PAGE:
‘Protector or Predator: Behind the Encounter of Innocent Civilians in Jammu Kashmir’.
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Picture Credits: The Guardian
On Sunday, Indian police had noted that the high-ranking army officer had two associates place the weapons on the bodies of the three workers murdered in Kashmir, as to make it appear as if they were armed fighters killed in a planned shooting attempt. The deaths of these young men during July, catapulted in uproar in the Indian-monitored Kashmir. With the army captain in charge of the Indian territories of Jammu and Kashmir charged with the kidnapping, murder and criminal conspiracy making regarding the deaths of three Kashmiri men.
With a statement released on Sunday, police pressed charges against Captain Bhoopendra Singh and his two accomplices, declaring that the two had staged the murders to resemble an actual military encounter as well as having ‘planted illegally acquired weapons and material on their dead bodies after stripping them of their identities and tagged them as hardcore terrorists.’ This surprisingly contrasted the Indian Army’s initial decision made in September, as the army initially claimed that the civilians were killed during an alleged shootout in the village of Amshipora in southern Kashmir with three sets of weapons placed on them. However, in a rare turn of events, the Indian military acknowledged that its soldiers had crossed the line of authority regarding the code of conduct within the Armed Forces Special Powers Act (AFSPA) which provides soldiers impunity in the event of killed civilians. The emergency law had been administered in Kashmir during 1990 during the event of an armed rebellion against Indian Diplomacy in the region, with Indian Soldiers being protected from being trialled in a public court unless permitted by the New Delhi governing body.
The victims comprised of three laborers, Imtiyaz Ahmad, Abrar Ahmad Khan and Abrar Ahmad Yousuf, who vacated their homes in search of employment, killed in a speculated army operation in July. The regions police had recovered the bodies to only find that their bodies possessed pistols and live cartridges, with special forces identifying that the victims were set up to be ‘militants’. For numerous years, the Himalayan state had been a longstanding battleground between India and Pakistan, with three years of full-scale conflict over the prized land. Controversially in 2019, the Indian Government had removed Kashmir’s autonomy and instead placed it in full control of the central government with a series of crackdowns being placed on its civilians. Critically, the officer guilty of the charges was a member of the 62 Rashtriya Rifles, a specialised division of the Indian army set to counter insurgency operations in Kashmir, who will possibly face trial. With no such appeal occurring in the last three decades despite numerous pleas to fully investigate security forces. While local heads of court are processing as to how the first trial of its kind should take place, with members deciding on whether the offenders should be tried in a civilian or receive military court martialling.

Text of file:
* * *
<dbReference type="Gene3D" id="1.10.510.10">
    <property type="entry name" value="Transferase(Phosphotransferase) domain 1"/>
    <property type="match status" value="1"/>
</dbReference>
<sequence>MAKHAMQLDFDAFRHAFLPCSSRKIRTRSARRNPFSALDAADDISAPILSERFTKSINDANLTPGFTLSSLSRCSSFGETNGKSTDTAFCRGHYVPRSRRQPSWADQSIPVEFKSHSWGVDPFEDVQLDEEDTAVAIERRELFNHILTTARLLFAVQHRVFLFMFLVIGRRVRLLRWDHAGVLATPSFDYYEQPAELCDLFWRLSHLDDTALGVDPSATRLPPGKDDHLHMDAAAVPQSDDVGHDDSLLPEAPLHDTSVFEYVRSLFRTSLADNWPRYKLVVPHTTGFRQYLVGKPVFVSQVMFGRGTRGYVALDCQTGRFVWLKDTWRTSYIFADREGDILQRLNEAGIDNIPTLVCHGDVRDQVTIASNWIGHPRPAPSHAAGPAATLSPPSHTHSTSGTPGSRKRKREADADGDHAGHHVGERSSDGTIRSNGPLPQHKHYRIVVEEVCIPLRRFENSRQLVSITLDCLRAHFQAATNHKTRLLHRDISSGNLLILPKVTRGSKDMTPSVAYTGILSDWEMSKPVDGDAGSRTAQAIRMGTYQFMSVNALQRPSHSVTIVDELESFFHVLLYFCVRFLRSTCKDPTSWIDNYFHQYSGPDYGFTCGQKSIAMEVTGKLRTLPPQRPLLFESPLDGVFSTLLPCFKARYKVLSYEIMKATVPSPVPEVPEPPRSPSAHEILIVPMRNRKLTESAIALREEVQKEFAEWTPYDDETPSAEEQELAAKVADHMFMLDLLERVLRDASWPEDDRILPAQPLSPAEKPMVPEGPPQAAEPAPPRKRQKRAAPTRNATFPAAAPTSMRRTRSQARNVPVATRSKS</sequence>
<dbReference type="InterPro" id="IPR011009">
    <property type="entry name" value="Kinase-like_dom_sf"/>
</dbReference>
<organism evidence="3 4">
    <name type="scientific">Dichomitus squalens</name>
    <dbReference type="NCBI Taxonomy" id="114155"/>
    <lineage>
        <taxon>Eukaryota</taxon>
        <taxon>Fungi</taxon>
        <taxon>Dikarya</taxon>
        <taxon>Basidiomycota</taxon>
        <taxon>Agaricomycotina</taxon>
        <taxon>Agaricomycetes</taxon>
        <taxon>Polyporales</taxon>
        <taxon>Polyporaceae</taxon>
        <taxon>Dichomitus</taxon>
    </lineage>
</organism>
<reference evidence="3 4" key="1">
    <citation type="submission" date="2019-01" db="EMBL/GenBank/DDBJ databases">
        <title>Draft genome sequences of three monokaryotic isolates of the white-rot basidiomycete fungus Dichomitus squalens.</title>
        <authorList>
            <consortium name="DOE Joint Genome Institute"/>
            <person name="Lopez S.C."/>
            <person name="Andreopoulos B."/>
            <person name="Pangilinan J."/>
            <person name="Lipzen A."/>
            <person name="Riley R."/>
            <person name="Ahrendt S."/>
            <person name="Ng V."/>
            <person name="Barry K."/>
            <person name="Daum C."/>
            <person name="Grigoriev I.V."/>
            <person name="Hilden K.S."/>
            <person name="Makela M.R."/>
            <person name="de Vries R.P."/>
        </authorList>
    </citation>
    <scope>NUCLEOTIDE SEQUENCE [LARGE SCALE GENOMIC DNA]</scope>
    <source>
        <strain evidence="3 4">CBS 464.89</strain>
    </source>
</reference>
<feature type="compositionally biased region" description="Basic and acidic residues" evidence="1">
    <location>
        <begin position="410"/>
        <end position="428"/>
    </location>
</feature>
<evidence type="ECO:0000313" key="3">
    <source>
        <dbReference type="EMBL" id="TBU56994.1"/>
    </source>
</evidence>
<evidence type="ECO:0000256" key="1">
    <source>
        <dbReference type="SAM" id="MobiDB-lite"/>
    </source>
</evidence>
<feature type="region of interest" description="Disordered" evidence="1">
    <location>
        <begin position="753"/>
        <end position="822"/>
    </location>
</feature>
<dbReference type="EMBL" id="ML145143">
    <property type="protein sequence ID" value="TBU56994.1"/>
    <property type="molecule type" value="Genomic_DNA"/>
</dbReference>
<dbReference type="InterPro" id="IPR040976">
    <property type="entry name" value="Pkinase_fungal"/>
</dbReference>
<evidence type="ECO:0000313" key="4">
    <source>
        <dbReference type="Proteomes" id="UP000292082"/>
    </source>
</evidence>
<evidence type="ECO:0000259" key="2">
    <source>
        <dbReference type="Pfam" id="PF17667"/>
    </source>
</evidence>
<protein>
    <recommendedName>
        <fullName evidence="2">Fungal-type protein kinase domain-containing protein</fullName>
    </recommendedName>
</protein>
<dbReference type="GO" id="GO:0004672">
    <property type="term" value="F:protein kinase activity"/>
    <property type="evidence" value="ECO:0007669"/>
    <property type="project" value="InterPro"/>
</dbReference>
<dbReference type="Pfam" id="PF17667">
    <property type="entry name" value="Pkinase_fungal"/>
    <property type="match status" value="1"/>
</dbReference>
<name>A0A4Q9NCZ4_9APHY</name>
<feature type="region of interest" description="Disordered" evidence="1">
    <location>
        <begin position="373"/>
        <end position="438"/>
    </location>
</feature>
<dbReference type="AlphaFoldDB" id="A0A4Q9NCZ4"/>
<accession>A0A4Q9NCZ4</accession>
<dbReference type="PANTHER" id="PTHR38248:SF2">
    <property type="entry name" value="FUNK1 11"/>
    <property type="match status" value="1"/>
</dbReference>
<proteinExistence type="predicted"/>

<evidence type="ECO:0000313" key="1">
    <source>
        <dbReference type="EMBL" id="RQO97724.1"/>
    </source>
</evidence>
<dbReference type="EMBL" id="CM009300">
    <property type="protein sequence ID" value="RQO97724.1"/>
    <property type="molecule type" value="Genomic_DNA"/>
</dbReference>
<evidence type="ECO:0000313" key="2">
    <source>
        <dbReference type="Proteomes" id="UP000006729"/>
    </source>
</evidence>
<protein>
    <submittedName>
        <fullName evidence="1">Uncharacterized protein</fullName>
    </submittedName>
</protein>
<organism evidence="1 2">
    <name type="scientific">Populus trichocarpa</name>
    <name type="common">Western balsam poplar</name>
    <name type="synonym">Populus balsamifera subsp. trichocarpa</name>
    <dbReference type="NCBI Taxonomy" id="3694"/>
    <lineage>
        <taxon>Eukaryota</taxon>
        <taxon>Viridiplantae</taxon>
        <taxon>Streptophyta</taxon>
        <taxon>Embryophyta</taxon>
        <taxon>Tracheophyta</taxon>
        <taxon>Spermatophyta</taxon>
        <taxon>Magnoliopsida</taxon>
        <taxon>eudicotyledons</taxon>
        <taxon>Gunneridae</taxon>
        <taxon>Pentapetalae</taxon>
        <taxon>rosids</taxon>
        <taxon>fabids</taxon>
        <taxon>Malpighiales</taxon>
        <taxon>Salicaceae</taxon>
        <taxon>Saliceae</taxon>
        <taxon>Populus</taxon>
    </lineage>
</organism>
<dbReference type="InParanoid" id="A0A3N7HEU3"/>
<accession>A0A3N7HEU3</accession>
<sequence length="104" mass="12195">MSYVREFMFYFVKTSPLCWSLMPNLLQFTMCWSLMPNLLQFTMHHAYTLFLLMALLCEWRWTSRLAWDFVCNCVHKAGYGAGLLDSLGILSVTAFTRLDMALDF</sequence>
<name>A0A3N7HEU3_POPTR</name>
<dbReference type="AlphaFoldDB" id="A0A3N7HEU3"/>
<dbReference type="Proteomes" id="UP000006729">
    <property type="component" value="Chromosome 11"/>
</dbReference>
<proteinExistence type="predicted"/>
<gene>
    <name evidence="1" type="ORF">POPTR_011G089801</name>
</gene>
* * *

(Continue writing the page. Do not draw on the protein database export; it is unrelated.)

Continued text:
Concerningly, Indian military personnel deployed in Kashmir are often rewarded for killing opposing militants, with either medals or promotions and financial packages of a reasonable value of 1.25m rupees (£12,600). An event such as this that acts against human rights watch and justice has occurred previously in 2010 where Indian army officers had killed three civilians and claimed they were battling insurgents which lead to massive protests outbreaking and the further deaths of more than 100 civilians by the police and paramilitary operations. The event has sparked a rare investigation by the Indian Army who hold 500,000 troops in Kashmir.
By Richardt Schoonraad